Friday, December 31, 2010

Community Engine | A Social Networking Plugin for Ruby on Rails
Yes, you can have your own social network baked right in. With lots of features.

And (this is good cause he has a revenue stream), there's addon plugins you can buy e.g. Facebook and Twitter plugins, support for premium members, geolocation, more.

I did think this was gonna be a cake installation
>gem install community_plugin
but 'tis not. ...yet. There's actually a lengthy install process to go by, starting with downloading it from git.

Still, developer Bruno Bornsztein has given us a beautious project site...and that's not nothin either. Of the 18000+ gems available for Ruby developers, precious few have even a recent update history, let alone a fine project site like this one.

A project to keep an eye one.

Here's a couple more found in a quick search: Insoshi and Loved by Les. For Twitter and Facebook specifically, Twitter gem and Rfacebook.

Thursday, December 30, 2010

sketchpad : compose
Want animation, but worry about the drawbacks of Adobe Flash®? IE lack of support on some operating systems, cost of the development environment? Then maybe processing.js is for you!

Processing the language is actually a Java library. Processing.js is the Javascript port, which will run natively in a browser, without any plugin.

Want to try it out? Sketchpad is for you. Just modify the code in the left window, press CTL-R, and the resulting animation runs to the right. Easy as custard pie.

Want to see what others have done? The site has many game examples, but here's one with a knowledge web--maybe the future replacement of Wikpedia, who knows? Ask Ken--I asked about Baron "von Steuben", then "quark".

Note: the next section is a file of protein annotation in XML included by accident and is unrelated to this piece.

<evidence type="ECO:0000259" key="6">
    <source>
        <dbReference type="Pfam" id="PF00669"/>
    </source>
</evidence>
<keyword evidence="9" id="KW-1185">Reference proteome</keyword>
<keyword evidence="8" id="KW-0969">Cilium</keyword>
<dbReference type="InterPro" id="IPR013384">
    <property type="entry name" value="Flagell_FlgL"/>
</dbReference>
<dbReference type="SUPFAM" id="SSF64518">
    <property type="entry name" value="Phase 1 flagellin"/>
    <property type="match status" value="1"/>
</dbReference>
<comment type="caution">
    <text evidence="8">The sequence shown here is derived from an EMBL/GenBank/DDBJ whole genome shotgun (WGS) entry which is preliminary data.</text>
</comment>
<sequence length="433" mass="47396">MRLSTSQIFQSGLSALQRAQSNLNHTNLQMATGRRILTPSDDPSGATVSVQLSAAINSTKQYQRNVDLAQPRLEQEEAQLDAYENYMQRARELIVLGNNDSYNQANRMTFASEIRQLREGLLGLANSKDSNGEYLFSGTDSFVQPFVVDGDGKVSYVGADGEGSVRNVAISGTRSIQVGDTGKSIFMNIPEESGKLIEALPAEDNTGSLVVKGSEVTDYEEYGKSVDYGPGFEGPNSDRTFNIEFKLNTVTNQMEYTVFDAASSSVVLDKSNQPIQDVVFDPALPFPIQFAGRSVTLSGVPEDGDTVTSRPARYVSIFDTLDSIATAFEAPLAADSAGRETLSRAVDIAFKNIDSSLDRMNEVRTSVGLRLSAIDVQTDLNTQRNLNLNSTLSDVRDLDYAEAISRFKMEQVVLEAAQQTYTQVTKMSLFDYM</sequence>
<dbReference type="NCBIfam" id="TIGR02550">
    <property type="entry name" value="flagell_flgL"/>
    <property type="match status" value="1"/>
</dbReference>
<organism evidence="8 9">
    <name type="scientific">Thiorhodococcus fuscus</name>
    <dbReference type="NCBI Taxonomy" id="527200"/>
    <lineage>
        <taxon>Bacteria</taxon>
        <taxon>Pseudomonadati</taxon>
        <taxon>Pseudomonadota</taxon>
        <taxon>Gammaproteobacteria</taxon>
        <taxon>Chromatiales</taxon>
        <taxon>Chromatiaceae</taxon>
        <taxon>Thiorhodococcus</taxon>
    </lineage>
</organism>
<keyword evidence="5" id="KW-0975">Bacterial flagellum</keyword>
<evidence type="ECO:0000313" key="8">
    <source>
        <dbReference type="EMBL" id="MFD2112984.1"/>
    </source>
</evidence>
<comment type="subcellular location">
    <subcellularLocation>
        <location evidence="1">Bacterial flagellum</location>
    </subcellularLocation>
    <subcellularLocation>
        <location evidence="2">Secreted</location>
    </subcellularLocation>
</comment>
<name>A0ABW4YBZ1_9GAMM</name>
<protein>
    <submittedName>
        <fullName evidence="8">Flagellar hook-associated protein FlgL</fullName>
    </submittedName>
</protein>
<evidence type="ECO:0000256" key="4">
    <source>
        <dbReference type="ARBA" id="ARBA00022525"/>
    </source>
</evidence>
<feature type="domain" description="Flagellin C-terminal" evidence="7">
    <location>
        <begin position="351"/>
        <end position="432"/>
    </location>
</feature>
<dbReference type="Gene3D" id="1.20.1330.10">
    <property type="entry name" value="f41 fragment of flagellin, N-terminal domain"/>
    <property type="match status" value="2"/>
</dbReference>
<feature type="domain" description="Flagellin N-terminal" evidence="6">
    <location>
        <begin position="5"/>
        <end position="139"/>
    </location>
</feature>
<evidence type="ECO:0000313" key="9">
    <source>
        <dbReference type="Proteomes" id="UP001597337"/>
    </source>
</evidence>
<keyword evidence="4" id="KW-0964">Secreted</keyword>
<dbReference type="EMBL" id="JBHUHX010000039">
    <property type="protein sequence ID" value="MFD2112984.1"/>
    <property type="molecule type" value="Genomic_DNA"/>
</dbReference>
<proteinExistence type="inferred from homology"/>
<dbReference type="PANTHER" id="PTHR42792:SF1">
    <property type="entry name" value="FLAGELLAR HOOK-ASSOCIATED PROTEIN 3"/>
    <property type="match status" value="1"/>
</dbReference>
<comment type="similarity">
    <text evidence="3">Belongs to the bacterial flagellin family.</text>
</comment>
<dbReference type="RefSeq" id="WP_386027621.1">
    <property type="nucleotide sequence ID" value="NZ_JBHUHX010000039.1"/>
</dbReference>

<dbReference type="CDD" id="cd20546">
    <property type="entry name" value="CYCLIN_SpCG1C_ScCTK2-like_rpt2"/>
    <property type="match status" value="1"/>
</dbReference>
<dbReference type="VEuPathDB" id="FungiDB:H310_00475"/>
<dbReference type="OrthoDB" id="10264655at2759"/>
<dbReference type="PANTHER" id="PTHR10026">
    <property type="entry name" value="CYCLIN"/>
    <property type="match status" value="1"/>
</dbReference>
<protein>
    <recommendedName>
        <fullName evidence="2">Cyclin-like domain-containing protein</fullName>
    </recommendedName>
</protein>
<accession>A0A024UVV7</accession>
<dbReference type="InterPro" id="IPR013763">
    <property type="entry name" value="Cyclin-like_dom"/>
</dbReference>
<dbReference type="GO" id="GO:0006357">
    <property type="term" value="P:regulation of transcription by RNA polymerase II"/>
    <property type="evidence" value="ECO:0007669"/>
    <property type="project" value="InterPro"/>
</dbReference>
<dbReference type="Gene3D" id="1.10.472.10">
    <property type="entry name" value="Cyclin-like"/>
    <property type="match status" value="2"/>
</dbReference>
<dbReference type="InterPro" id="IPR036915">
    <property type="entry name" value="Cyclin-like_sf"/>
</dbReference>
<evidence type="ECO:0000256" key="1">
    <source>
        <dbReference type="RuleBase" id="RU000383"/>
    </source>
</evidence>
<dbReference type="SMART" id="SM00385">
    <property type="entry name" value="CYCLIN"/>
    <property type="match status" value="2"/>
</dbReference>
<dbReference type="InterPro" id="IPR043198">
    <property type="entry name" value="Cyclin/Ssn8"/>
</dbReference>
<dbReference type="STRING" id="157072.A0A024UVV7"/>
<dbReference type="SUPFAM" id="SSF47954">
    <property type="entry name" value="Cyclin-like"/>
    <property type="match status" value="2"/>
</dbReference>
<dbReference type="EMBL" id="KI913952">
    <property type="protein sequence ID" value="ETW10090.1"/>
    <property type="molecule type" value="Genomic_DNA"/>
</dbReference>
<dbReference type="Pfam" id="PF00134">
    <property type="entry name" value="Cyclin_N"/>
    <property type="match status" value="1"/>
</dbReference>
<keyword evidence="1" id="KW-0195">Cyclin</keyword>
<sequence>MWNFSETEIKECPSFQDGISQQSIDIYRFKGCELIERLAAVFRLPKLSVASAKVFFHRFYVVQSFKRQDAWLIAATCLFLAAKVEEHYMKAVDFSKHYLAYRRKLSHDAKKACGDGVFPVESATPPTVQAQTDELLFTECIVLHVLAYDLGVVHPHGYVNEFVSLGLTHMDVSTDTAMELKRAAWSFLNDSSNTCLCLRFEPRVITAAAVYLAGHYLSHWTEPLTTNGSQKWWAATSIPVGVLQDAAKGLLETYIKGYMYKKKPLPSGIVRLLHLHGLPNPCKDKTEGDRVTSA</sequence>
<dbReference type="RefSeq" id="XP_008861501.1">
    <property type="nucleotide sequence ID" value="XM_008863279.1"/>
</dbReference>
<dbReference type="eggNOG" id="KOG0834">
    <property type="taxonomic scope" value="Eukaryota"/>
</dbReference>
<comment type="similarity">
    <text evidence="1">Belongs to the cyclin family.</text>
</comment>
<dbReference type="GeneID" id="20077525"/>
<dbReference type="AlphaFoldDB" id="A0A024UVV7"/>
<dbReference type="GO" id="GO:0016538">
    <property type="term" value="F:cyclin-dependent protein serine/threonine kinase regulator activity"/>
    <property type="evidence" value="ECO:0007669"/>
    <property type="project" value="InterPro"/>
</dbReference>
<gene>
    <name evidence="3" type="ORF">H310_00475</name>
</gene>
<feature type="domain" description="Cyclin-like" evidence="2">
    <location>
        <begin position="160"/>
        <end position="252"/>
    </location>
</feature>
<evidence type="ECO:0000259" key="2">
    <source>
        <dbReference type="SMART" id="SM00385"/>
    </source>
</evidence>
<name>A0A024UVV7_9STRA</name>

Thursday, December 23, 2010

The 2010 Census data is partly out; the Congressional Apportionment data has been delivered to the President. Here in Ohio, we'll be losing 2 seats of 18. (This is unsettling if you live in the 18th district, as we do!) Overall, the "rust belt"--though maybe not as rusty as it was--will be losing nine seats.

This interactive map shows the population gains/losses in the various states, over the course of the century.

Note that the map is still Adobe Flash. Nothing wrong with AS2/AS3, but...a static animation in an uber data-rich site seems a bit 1990's-ish?

Tuesday, December 07, 2010

Finnish Schools are Compete Failures
Secretary Duncan, speaking just now, urges us to emulate Finland. There, only the top 10% of college grads need apply to be a teacher, and they'll face stiff competition at that.

How did Finnish Education become such a failure? Where did they go so wrong? In this nation, the top 10% of grads are not going on to cure cancer, not going forward to provide security and sustenance for the most needful in the world, not aiming for Mars or deep sea discovery, not making the world flat with new Internet apps and networks, not financing and building the world's supply chains, grocery stores, medical networks; not reaching into the past to uncover our shared legacy, not working to engineering intelligent highways, electrical grids, a cleaner, greener, more sustainable planet.